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MARKET SAVVY

Bonds, Blue Chips Rally on Inflation Reports

May 14, 1999| From Times Wire Services

Bonds staged their biggest rally in 10 weeks and stocks were mostly higher Thursday on reports showing moderate inflation, with the Dow Jones industrial average and the Standard & Poor's 500 setting records.

The Dow climbed 106.82 points, or 1%, to 11,107.19, boosted in large part by IBM--which rocketed $20.50 to a record $246 after upbeat comments about its Internet businesses.

The Dow breezed past its previous closing record of 11,031.59 posted last Friday. The index is up nearly 21% this year.

The S&P 500 rose 3.56 points to 1,367.56, topping its previous closing high of 1,364.00 set Wednesday.

But the Nasdaq composite index slid 0.9% to 2,582.00 as some investors dumped many upstart Internet stocks--perhaps to buy IBM.

Even so, winners topped losers by 18 to 12 on the New York Stock Exchange and by 21 to 18 on Nasdaq.

The S&P small-stock index surged 1%.

The bond market set a good tone for stocks. The yield on the benchmark 30-year Treasury bond fell to 5.75% from 5.82% on Wednesday as the government said prices paid to U.S. factories, farmers and other producers--an inflation gauge--increased just 0.1% in April, excluding food and energy costs.

"There's still no inflation," said Pat Gray, head of institutional Treasuries trading at U.S. Bancorp in Minneapolis. "This is a great chance to be buying bonds."

"Treasuries offer value now," said John Boritzke of M&I Investment Management Corp. in Milwaukee. "You can't be too worried about inflation."

Boritzke said he foresees 30-year yields dropping to 5% by the end of the year.

Yields on two-year notes, the most actively traded Treasuries, fell to 5.12% from 5.17%.

Bonds may benefit soon because there will be fewer of the securities to go around: The Treasury on May 3 estimated that it will retire a net $116 billion in debt--a record amount--during the current quarter as the growing economy generates enough tax revenue to produce a second annual budget surplus.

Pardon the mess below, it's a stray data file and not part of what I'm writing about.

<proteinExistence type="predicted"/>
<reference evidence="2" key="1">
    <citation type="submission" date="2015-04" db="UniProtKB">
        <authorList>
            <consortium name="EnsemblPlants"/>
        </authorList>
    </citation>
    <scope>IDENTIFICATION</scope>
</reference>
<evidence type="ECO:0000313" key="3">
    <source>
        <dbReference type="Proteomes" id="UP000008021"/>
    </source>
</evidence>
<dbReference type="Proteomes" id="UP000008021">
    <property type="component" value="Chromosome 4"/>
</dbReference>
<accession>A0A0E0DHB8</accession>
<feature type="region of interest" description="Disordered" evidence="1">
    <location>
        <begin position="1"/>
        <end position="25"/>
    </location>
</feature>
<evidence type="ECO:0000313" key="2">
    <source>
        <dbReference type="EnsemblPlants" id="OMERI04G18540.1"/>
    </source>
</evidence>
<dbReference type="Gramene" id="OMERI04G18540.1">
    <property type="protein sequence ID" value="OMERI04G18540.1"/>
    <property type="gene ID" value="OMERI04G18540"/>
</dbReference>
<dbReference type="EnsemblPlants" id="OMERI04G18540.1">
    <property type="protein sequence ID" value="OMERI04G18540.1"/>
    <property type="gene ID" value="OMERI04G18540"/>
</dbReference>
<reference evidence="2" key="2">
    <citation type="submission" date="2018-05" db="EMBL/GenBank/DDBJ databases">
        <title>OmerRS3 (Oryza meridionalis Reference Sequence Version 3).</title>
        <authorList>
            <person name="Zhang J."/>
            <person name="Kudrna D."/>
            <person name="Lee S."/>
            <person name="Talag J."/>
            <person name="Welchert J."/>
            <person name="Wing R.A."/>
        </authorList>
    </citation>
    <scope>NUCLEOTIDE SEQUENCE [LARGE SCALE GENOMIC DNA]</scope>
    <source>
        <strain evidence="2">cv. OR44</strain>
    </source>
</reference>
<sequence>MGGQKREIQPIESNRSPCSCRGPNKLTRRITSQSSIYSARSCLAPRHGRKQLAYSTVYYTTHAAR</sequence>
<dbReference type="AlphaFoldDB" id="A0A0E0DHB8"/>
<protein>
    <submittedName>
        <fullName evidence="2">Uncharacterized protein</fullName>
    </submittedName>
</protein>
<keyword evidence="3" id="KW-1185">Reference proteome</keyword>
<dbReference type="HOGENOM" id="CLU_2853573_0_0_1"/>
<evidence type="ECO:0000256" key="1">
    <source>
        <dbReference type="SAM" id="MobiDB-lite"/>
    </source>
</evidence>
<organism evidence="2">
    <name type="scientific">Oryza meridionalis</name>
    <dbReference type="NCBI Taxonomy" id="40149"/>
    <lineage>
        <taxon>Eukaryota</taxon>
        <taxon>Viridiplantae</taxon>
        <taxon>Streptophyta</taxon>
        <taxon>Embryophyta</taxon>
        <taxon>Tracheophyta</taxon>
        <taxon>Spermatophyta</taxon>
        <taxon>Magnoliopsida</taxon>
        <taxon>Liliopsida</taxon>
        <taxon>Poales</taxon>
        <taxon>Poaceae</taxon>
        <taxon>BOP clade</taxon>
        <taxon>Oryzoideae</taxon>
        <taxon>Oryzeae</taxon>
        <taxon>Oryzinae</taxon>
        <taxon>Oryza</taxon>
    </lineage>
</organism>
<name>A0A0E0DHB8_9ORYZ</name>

U.S. government debt totals about $5.6 trillion, of which $3.4 trillion is traded publicly.

Global competition has helped bring product and service prices down, a pattern that may continue, said Federal Reserve Vice Chairwoman Alice Rivlin.

Companies and workers must remain "nimble" to adapt to global competition, Rivlin said in a speech to the Minnesota Meeting, a group of academic and business leaders, on how the U.S. can sustain a "booming" economy. U.S. producers have "less control over prices," she said, saying the trend seems likely to endure thanks to expansion of global trade.

Among Thursday's highlights:

* Hewlett-Packard, also a Dow stock, rallied with IBM, surging $3.75 to $87 on optimism about its quarterly earnings report, due Monday.

But the gains in IBM and HP were offset in the tech sector by declines in many other stocks. Microsoft, for example, fell $1.38 to $79.13, and Intel fell $2.44 to $60.06.

Many Internet stocks were also sharply lower, led by EBay, down $6.25 to $192.50, and Go2Net, down $8.63 to $125.06.

* Many telecom stocks were strong. Scientific Atlanta jumped $2.50 to $39.31, and Tellabs rose $3.56 to $121.69.

* Banks surged, led by J.P. Morgan, up $7.63 to $146.75 on renewed takeover rumors. Also gaining: Bank One, up $2.63 to $63.13, and Key, up $2 to $36.94.

Some mutual fund firms also surged, led by Franklin Resources, up $4.50 to $44.50.

* ConAgra soared $2.69 to $27.50 one day after announcing a major restructuring.

In foreign trading, the South Korean market continued to slide on interest rate jitters. The main index dived 4%. It has fallen 8.8% since Monday.

Market Roundup, C8

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